By David McCullough
“I’d like to see Paris before I die.”
That’s how W. C. Fields, about to be hanged in “My Little Chickadee,” answers when he’s asked if he has any last wish.
Jacob Taubes, when he chaired Columbia University’s Religion Department, produced this version. One member of a married pair says to the other, “If one of us dies first, I will go to Paris.”
Anyway, Americans have been feeling that way for about 200 years. The phases that were played out in the nineteenth century have been expertly evoked by the great David McCullough. At first the book goes along anecdotally, at a low and even tempo. Later, it heats up dramatically.
From the 1830’s onward, Americans went to Paris for training of various kinds. The best medical training was to be found there. You got to watch surgeries performed on poor wretches without anaesthetics. Afterward, the patient usually died. But the professor’s technique and autocratic assurance were brilliant. Would-be artists went there to learn their craft. In those days, painting was not about self-expression. Daylight hours were spent on high ladders in the Louvre, copying the great masters. Promising young artists could gain admission to courses taught by the masters of the day, where they learned how to draw the human figure and how to produce a painting from the canvass on up.
Meanwhile, New England puritans were stunned to discover how exquisite food could be, how inimitable a fashionable Parisian woman could be – and how many arts a civilized life could comport. They had never seen a city so charming, so capable of flooding the senses! They hoped earnestly to return home without losing their purity. They wondered, shyly, if some of these civilized arts might be exported to the new American Republic without sacrificing its innocent austerities.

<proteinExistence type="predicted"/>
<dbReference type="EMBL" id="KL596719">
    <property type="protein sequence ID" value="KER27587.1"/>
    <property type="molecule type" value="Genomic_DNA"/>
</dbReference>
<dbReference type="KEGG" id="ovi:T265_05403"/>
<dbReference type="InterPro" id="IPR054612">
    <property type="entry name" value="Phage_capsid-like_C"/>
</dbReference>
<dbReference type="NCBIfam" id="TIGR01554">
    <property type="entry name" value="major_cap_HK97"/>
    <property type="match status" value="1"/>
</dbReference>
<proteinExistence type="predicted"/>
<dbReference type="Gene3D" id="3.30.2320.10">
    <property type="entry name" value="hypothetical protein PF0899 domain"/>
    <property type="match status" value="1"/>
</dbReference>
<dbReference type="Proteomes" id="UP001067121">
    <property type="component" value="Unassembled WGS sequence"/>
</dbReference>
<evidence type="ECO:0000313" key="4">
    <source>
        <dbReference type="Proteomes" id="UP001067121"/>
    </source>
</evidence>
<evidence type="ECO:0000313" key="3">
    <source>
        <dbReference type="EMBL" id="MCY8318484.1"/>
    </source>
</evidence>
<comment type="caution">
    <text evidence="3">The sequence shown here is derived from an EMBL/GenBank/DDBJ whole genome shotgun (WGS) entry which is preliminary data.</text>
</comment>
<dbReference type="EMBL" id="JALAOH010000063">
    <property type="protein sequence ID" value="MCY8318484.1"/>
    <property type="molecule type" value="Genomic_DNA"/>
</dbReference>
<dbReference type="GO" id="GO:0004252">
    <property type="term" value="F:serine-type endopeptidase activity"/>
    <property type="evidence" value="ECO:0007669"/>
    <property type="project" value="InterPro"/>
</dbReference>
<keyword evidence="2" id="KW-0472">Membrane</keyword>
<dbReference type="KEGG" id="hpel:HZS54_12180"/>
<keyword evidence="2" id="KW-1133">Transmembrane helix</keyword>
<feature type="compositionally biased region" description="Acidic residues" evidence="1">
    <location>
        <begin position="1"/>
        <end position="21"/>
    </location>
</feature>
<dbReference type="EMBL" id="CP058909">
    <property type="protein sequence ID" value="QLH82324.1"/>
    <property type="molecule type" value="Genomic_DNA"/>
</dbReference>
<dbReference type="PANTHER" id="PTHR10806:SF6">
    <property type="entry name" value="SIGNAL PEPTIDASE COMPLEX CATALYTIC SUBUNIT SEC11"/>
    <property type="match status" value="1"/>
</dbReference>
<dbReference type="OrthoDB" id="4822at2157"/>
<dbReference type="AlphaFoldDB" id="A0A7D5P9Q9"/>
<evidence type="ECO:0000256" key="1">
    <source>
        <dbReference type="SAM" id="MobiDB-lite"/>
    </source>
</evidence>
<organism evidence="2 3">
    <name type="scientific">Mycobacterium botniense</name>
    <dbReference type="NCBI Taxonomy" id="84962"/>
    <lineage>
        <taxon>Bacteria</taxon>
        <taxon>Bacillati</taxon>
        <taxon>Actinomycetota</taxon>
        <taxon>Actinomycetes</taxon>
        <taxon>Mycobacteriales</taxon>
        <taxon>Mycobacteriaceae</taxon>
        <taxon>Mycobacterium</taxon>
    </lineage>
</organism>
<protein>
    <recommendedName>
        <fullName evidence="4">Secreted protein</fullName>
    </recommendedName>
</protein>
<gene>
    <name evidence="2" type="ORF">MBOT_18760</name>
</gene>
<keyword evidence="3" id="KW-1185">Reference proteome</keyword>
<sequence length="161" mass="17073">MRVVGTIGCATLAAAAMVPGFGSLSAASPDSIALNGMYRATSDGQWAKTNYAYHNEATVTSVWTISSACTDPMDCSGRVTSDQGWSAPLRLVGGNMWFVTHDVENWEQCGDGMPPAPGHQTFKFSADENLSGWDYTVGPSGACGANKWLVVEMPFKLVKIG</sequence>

Everyone went to Paris, sooner or later: Emerson, Fenimore Cooper, Harriet Beecher Stowe, Samuel Morse, Charles Sumner, Henry Adams, Henry James, Whistler, Saint-Gaudens, John Singer Sargent, the list goes on and on. Only Thoreau stayed home, as we might expect.
The earlier chapters reminded me astonishingly of the initial impressions of Paris that I and my fellow American Fulbright scholars shared in the following century. We were stunned. We talked about it endlessly – and in much the same terms!
In the course of the nineteenth-century, this serenely urbane setting erupts several times, each time with more bloodshed and pitiless destruction of its landmarks. In 1848, Louis-Philippe, the last king of France, is forced to abdicate and flee. His successor, Louis Napoleon, has time to superintend the reconfiguring of Paris into a splendid seat of empire before he finds himself in an ill-fated war with the Prussia of Otto von Bismark.
I could have told him not to do that. His ministers — perhaps carried away by France’s architectural glory – may have mistaken that kind of superiority for triumph on the battlefield. One has to keep these categories distinct.
The disaster of the Franco-Prussian war is followed by the strange and bloody uprising known as the Commune.
Till finally, it all settles down again, to an even-tempered finale marked by the advent of a new generation of American artists whose talent has developed to such a point of assurance, beauty and originality, that they are even competitive with their young French counterparts.
With the nineteenth century drawing to a close, we can serenely bring down the curtain on the first century of our compatriots in Paris.